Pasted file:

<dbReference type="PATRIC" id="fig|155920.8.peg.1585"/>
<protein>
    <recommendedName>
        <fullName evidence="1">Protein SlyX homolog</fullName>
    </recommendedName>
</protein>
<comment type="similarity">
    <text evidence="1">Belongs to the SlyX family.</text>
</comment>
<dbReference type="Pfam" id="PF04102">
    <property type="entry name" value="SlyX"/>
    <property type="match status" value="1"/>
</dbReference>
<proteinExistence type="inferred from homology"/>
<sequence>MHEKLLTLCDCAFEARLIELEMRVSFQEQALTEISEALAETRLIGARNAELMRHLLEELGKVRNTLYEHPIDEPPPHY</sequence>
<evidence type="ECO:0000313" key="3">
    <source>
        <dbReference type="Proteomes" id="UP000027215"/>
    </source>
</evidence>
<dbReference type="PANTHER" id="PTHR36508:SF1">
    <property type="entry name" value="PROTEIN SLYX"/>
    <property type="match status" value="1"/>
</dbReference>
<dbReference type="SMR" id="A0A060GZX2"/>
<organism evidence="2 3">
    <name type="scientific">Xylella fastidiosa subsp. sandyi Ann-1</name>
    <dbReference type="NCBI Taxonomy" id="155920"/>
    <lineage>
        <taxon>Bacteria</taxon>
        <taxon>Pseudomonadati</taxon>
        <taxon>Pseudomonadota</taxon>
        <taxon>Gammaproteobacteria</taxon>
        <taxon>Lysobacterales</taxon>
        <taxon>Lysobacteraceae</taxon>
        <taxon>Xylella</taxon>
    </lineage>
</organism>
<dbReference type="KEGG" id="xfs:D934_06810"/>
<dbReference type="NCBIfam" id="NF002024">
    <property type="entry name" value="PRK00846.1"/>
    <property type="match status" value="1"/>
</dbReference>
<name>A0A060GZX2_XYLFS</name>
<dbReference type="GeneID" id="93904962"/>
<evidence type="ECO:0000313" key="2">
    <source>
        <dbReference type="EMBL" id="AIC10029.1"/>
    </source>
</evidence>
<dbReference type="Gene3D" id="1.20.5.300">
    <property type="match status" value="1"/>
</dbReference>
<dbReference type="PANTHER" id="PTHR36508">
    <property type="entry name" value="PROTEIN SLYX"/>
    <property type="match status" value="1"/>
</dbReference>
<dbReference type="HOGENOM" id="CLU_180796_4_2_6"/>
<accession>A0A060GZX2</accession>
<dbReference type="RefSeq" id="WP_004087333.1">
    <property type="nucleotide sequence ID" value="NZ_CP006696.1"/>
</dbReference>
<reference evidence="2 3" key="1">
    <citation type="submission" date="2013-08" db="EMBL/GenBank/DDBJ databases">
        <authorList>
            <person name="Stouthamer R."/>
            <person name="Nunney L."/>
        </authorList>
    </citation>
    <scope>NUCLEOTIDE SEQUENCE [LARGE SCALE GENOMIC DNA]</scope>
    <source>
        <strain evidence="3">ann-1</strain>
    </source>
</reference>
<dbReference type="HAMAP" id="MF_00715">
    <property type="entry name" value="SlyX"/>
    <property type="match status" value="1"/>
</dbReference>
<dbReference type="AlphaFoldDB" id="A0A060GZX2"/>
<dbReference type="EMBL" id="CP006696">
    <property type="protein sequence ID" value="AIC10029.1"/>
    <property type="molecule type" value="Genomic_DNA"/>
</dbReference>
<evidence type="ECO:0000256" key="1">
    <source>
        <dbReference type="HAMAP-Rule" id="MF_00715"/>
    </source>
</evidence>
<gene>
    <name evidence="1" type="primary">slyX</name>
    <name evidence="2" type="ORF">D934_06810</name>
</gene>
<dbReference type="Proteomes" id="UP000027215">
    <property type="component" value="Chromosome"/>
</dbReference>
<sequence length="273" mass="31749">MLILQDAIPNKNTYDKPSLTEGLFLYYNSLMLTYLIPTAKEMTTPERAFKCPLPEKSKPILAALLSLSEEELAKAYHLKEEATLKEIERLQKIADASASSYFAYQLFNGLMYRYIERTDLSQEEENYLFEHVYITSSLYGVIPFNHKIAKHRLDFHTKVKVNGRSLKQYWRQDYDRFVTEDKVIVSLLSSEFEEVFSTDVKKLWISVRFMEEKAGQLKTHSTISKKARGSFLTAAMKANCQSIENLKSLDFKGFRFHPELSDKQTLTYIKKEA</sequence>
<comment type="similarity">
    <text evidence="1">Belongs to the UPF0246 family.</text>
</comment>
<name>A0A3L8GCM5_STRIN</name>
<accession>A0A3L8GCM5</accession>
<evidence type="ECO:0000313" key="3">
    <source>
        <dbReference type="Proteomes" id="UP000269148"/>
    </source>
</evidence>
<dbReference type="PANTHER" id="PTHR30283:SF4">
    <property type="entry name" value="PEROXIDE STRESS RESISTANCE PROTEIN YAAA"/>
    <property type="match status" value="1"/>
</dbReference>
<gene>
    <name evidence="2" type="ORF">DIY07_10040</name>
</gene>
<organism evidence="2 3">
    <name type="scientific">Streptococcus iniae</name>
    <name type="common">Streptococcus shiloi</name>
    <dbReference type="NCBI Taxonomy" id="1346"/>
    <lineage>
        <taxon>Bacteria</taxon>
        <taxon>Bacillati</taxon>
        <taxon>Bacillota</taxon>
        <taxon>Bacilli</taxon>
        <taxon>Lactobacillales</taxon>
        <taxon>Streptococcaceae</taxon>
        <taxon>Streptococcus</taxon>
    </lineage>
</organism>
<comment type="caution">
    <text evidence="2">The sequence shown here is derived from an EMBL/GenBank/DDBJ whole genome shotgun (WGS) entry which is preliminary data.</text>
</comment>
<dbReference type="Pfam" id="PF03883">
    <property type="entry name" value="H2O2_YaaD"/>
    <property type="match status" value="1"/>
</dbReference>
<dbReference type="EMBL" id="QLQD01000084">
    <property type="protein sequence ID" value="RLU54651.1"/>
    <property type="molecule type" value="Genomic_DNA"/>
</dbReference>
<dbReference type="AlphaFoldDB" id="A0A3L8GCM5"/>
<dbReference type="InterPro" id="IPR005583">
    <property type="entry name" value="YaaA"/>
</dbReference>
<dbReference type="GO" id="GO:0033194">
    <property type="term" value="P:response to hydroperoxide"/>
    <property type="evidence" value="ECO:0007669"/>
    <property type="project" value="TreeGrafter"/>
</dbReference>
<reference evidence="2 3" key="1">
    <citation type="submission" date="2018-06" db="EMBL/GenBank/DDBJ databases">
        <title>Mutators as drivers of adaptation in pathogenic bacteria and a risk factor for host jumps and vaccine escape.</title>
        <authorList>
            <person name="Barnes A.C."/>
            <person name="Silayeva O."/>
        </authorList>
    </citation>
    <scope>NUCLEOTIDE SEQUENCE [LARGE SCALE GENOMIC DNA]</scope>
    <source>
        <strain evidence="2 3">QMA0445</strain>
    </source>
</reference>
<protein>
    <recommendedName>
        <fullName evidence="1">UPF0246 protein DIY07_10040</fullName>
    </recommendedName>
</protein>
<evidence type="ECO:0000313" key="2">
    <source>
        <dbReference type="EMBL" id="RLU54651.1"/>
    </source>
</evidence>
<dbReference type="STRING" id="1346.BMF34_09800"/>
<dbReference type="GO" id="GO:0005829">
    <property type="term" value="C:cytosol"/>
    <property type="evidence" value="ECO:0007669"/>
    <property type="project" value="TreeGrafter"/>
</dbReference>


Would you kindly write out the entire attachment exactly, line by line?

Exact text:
<dbReference type="PATRIC" id="fig|155920.8.peg.1585"/>
<protein>
    <recommendedName>
        <fullName evidence="1">Protein SlyX homolog</fullName>
    </recommendedName>
</protein>
<comment type="similarity">
    <text evidence="1">Belongs to the SlyX family.</text>
</comment>
<dbReference type="Pfam" id="PF04102">
    <property type="entry name" value="SlyX"/>
    <property type="match status" value="1"/>
</dbReference>
<proteinExistence type="inferred from homology"/>
<sequence>MHEKLLTLCDCAFEARLIELEMRVSFQEQALTEISEALAETRLIGARNAELMRHLLEELGKVRNTLYEHPIDEPPPHY</sequence>
<evidence type="ECO:0000313" key="3">
    <source>
        <dbReference type="Proteomes" id="UP000027215"/>
    </source>
</evidence>
<dbReference type="PANTHER" id="PTHR36508:SF1">
    <property type="entry name" value="PROTEIN SLYX"/>
    <property type="match status" value="1"/>
</dbReference>
<dbReference type="SMR" id="A0A060GZX2"/>
<organism evidence="2 3">
    <name type="scientific">Xylella fastidiosa subsp. sandyi Ann-1</name>
    <dbReference type="NCBI Taxonomy" id="155920"/>
    <lineage>
        <taxon>Bacteria</taxon>
        <taxon>Pseudomonadati</taxon>
        <taxon>Pseudomonadota</taxon>
        <taxon>Gammaproteobacteria</taxon>
        <taxon>Lysobacterales</taxon>
        <taxon>Lysobacteraceae</taxon>
        <taxon>Xylella</taxon>
    </lineage>
</organism>
<dbReference type="KEGG" id="xfs:D934_06810"/>
<dbReference type="NCBIfam" id="NF002024">
    <property type="entry name" value="PRK00846.1"/>
    <property type="match status" value="1"/>
</dbReference>
<name>A0A060GZX2_XYLFS</name>
<dbReference type="GeneID" id="93904962"/>
<evidence type="ECO:0000313" key="2">
    <source>
        <dbReference type="EMBL" id="AIC10029.1"/>
    </source>
</evidence>
<dbReference type="Gene3D" id="1.20.5.300">
    <property type="match status" value="1"/>
</dbReference>
<dbReference type="PANTHER" id="PTHR36508">
    <property type="entry name" value="PROTEIN SLYX"/>
    <property type="match status" value="1"/>
</dbReference>
<dbReference type="HOGENOM" id="CLU_180796_4_2_6"/>
<accession>A0A060GZX2</accession>
<dbReference type="RefSeq" id="WP_004087333.1">
    <property type="nucleotide sequence ID" value="NZ_CP006696.1"/>
</dbReference>
<reference evidence="2 3" key="1">
    <citation type="submission" date="2013-08" db="EMBL/GenBank/DDBJ databases">
        <authorList>
            <person name="Stouthamer R."/>
            <person name="Nunney L."/>
        </authorList>
    </citation>
    <scope>NUCLEOTIDE SEQUENCE [LARGE SCALE GENOMIC DNA]</scope>
    <source>
        <strain evidence="3">ann-1</strain>
    </source>
</reference>
<dbReference type="HAMAP" id="MF_00715">
    <property type="entry name" value="SlyX"/>
    <property type="match status" value="1"/>
</dbReference>
<dbReference type="AlphaFoldDB" id="A0A060GZX2"/>
<dbReference type="EMBL" id="CP006696">
    <property type="protein sequence ID" value="AIC10029.1"/>
    <property type="molecule type" value="Genomic_DNA"/>
</dbReference>
<evidence type="ECO:0000256" key="1">
    <source>
        <dbReference type="HAMAP-Rule" id="MF_00715"/>
    </source>
</evidence>
<gene>
    <name evidence="1" type="primary">slyX</name>
    <name evidence="2" type="ORF">D934_06810</name>
</gene>
<dbReference type="Proteomes" id="UP000027215">
    <property type="component" value="Chromosome"/>
</dbReference>
<sequence length="273" mass="31749">MLILQDAIPNKNTYDKPSLTEGLFLYYNSLMLTYLIPTAKEMTTPERAFKCPLPEKSKPILAALLSLSEEELAKAYHLKEEATLKEIERLQKIADASASSYFAYQLFNGLMYRYIERTDLSQEEENYLFEHVYITSSLYGVIPFNHKIAKHRLDFHTKVKVNGRSLKQYWRQDYDRFVTEDKVIVSLLSSEFEEVFSTDVKKLWISVRFMEEKAGQLKTHSTISKKARGSFLTAAMKANCQSIENLKSLDFKGFRFHPELSDKQTLTYIKKEA</sequence>
<comment type="similarity">
    <text evidence="1">Belongs to the UPF0246 family.</text>
</comment>
<name>A0A3L8GCM5_STRIN</name>
<accession>A0A3L8GCM5</accession>
<evidence type="ECO:0000313" key="3">
    <source>
        <dbReference type="Proteomes" id="UP000269148"/>
    </source>
</evidence>
<dbReference type="PANTHER" id="PTHR30283:SF4">
    <property type="entry name" value="PEROXIDE STRESS RESISTANCE PROTEIN YAAA"/>
    <property type="match status" value="1"/>
</dbReference>
<gene>
    <name evidence="2" type="ORF">DIY07_10040</name>
</gene>
<organism evidence="2 3">
    <name type="scientific">Streptococcus iniae</name>
    <name type="common">Streptococcus shiloi</name>
    <dbReference type="NCBI Taxonomy" id="1346"/>
    <lineage>
        <taxon>Bacteria</taxon>
        <taxon>Bacillati</taxon>
        <taxon>Bacillota</taxon>
        <taxon>Bacilli</taxon>
        <taxon>Lactobacillales</taxon>
        <taxon>Streptococcaceae</taxon>
        <taxon>Streptococcus</taxon>
    </lineage>
</organism>
<comment type="caution">
    <text evidence="2">The sequence shown here is derived from an EMBL/GenBank/DDBJ whole genome shotgun (WGS) entry which is preliminary data.</text>
</comment>
<dbReference type="Pfam" id="PF03883">
    <property type="entry name" value="H2O2_YaaD"/>
    <property type="match status" value="1"/>
</dbReference>
<dbReference type="EMBL" id="QLQD01000084">
    <property type="protein sequence ID" value="RLU54651.1"/>
    <property type="molecule type" value="Genomic_DNA"/>
</dbReference>
<dbReference type="AlphaFoldDB" id="A0A3L8GCM5"/>
<dbReference type="InterPro" id="IPR005583">
    <property type="entry name" value="YaaA"/>
</dbReference>
<dbReference type="GO" id="GO:0033194">
    <property type="term" value="P:response to hydroperoxide"/>
    <property type="evidence" value="ECO:0007669"/>
    <property type="project" value="TreeGrafter"/>
</dbReference>
<reference evidence="2 3" key="1">
    <citation type="submission" date="2018-06" db="EMBL/GenBank/DDBJ databases">
        <title>Mutators as drivers of adaptation in pathogenic bacteria and a risk factor for host jumps and vaccine escape.</title>
        <authorList>
            <person name="Barnes A.C."/>
            <person name="Silayeva O."/>
        </authorList>
    </citation>
    <scope>NUCLEOTIDE SEQUENCE [LARGE SCALE GENOMIC DNA]</scope>
    <source>
        <strain evidence="2 3">QMA0445</strain>
    </source>
</reference>
<protein>
    <recommendedName>
        <fullName evidence="1">UPF0246 protein DIY07_10040</fullName>
    </recommendedName>
</protein>
<evidence type="ECO:0000313" key="2">
    <source>
        <dbReference type="EMBL" id="RLU54651.1"/>
    </source>
</evidence>
<dbReference type="STRING" id="1346.BMF34_09800"/>
<dbReference type="GO" id="GO:0005829">
    <property type="term" value="C:cytosol"/>
    <property type="evidence" value="ECO:0007669"/>
    <property type="project" value="TreeGrafter"/>
</dbReference>